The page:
It’s been eight years since Madeleine Pulver had the bomb strapped to her neck.
It’s been eight years since Madeleine Pulver had the bomb strapped to her neck.

Teen in collar bomb scare thriving

Madeleine Pulver hadn't even graduated high school when a man wearing a balaclava broke into her family's home and attached what appeared to be a collar bomb to her neck.

The 17-year-old called her parents and asked them to phone the police, who found the young woman with the device locked around her neck.

It was just before 3pm on August 3, 2011 that Ms Pulver's life was flipped upside down.

Less than six months out from finishing her HSC, Ms Pulver was terrified when police arrived at her family's $15 million Mosman home.

"She told police that a short time before an older male wearing a balaclava and carrying a baseball bat approached her and told her that he was not going to hurt her. He then locked a device around her neck so it could not be removed."

"He also put a USB thumb drive attached to a lanyard around her neck. A plastic sleeve was also attached to the lanyard which held a two page document outlining extortion demands and instructions," the police dispatch note read.

 

Ms Pulver is doing well. Picture: Facebook
Ms Pulver is doing well. Picture: Facebook

 

After an agonising 10 hours, the police bomb squad eventually figured out the collar bomb was an elaborate hoax, releasing Ms Pulver from the device.

The man behind the hoax, investment banker Paul Douglas Peters, was later arrested in the US and extradited back to Australia, where he was jailed for 13-and-a-half years.

 

Paul Douglas Peters escorted by a police officer in Kentucky before being sent back to Australia. Picture: AP
Paul Douglas Peters escorted by a police officer in Kentucky before being sent back to Australia. Picture: AP

More than eight years since that harrowing day, Ms Pulver has spoken about what her life is like now.

Speaking to Daily Mail Australia, Ms Pulver said she "tries not to think" about her terrible ordeal and was doing well.

"I'm doing really well, I'm working as an interior designer and I'm loving it," she told the publication.

"I had a career shift last year and I'm doing what I'm really passionate about now."

 

Ms Pulver said she tries not to think about the day.
Ms Pulver said she tries not to think about the day.

Ms Pulver, now 26, is working as an interior designer for Studio Aria in Double Bay.

"(What happened to me) hasn't hurt my career at all, or at least I hope not," she said.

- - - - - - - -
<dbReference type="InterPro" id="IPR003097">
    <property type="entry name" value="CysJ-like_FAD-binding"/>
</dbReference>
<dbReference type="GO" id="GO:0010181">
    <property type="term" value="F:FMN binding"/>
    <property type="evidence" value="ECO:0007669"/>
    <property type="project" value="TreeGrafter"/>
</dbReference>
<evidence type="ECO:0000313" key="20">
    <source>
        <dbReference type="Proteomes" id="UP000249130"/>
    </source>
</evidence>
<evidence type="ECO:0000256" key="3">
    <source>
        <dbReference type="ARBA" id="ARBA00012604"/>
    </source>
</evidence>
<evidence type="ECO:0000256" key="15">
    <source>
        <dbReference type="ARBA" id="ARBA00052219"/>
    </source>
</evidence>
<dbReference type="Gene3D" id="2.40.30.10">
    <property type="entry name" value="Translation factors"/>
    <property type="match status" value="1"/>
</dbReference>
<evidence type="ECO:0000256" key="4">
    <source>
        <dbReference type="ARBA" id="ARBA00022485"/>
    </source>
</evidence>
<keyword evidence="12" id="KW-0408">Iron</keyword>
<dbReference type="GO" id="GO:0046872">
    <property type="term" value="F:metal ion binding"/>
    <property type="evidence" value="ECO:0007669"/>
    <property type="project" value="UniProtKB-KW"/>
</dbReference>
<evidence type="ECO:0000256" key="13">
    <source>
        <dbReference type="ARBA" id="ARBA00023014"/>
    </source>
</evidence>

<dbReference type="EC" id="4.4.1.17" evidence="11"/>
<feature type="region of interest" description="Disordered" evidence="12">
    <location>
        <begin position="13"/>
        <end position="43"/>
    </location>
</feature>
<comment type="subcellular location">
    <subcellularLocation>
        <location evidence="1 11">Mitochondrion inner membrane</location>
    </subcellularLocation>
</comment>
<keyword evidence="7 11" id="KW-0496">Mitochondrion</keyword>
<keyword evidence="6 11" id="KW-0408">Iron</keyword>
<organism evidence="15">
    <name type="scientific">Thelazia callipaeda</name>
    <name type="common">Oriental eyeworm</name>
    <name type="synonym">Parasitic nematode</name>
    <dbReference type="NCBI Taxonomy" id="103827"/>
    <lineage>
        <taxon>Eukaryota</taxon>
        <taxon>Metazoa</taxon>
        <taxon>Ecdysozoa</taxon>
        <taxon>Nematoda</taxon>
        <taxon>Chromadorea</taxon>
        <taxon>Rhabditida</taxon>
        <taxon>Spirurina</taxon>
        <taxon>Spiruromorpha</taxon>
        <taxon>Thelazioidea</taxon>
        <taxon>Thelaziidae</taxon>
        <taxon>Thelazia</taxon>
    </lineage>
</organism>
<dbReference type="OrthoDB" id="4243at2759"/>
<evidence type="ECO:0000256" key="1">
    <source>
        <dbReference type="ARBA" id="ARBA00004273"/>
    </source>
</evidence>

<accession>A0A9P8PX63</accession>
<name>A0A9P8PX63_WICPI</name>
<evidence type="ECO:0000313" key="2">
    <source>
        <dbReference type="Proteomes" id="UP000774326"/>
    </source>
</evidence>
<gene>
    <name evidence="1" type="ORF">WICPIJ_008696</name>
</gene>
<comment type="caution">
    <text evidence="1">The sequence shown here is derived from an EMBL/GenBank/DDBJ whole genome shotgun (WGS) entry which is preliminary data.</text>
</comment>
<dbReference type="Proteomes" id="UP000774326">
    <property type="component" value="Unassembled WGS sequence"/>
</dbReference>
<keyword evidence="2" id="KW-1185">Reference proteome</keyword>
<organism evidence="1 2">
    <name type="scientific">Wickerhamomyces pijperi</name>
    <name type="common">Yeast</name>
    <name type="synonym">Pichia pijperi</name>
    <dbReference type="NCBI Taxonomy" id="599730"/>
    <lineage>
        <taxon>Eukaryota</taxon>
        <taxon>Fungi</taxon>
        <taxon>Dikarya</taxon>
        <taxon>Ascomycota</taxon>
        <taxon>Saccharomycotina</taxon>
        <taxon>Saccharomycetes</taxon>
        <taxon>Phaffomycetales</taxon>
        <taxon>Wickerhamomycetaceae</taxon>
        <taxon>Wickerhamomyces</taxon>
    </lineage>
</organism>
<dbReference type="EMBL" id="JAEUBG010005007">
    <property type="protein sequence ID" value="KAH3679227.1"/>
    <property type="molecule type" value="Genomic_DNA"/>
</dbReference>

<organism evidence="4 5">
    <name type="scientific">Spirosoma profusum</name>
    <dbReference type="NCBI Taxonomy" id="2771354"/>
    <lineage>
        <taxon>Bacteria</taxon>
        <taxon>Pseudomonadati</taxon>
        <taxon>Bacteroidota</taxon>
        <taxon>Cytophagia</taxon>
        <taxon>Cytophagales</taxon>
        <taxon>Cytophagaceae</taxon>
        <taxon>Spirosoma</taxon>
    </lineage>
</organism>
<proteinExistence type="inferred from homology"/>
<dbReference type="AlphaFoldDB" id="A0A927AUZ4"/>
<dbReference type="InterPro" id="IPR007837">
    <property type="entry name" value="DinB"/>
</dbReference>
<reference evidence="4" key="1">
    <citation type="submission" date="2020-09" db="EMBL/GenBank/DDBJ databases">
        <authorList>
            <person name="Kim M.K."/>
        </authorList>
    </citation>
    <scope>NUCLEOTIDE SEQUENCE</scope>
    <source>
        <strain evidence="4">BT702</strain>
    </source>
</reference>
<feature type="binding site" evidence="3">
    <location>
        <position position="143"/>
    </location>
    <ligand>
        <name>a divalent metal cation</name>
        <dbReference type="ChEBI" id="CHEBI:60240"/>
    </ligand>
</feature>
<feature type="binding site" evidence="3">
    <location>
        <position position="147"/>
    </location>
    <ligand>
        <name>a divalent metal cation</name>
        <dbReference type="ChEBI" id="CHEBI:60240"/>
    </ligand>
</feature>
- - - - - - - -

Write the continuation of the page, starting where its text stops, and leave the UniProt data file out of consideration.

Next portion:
At the time of her ordeal, Ms Pulver was in her final year at Wenona School in North Sydney, due to head to the Gold Coast to celebrate Schoolies.

 

Ms Pulver was less than six months out from graduating high school.
Ms Pulver was less than six months out from graduating high school.

 

After school, she went to study communications at UTS, doing a semester abroad in Denmark at the Danish School of Media and Journalism in 2015.

After working briefly as an account director for top marketing firm Havas Sydney, she moved on to interior design, studying a diploma in the subject at the prestigious Billy Blue College of Design.

On her LinkedIn page, Ms Pulver describes herself as "hardworking, positive and adaptable" and also makes note of her nomination as graduate of the year at the Design Institute of Australia's 2019 Awards.

 

She has moved into interior design.
She has moved into interior design.

The 26-year-old rarely speaks about her traumatic experience but did say a brief statement after Peters was sentenced to at least 10 years in jail, telling reporters she hoped for a future "where Paul Peters' name is not linked with mine".

 

Ms Pulver speaking to media after Peter’s sentence. Picture: Rob Griffith
Ms Pulver speaking to media after Peter’s sentence. Picture: Rob Griffith

 

Ms Pulver also shunned the spotlight when she was given a Group Bravery Citation award in 2017. Constable Karen Lowden, who sat with Ms Pulver for the first three hours, collected a Star of Courage award.

"I've never liked expanding (about what happened) but in the case of these awards, Karen and the NSW Police should be the point of focus," Ms Pulver told The Daily Telegraph at the time.

"To be honest I was so surprised to hear that I was being considered for the award but I am extremely grateful.

"I am so pleased that Karen and all the people involved from the NSW Police Force are being recognised because they were truly extraordinary with the support they gave me and my family on the night."

 

Constable Lowden with Ms Pulver.
Constable Lowden with Ms Pulver.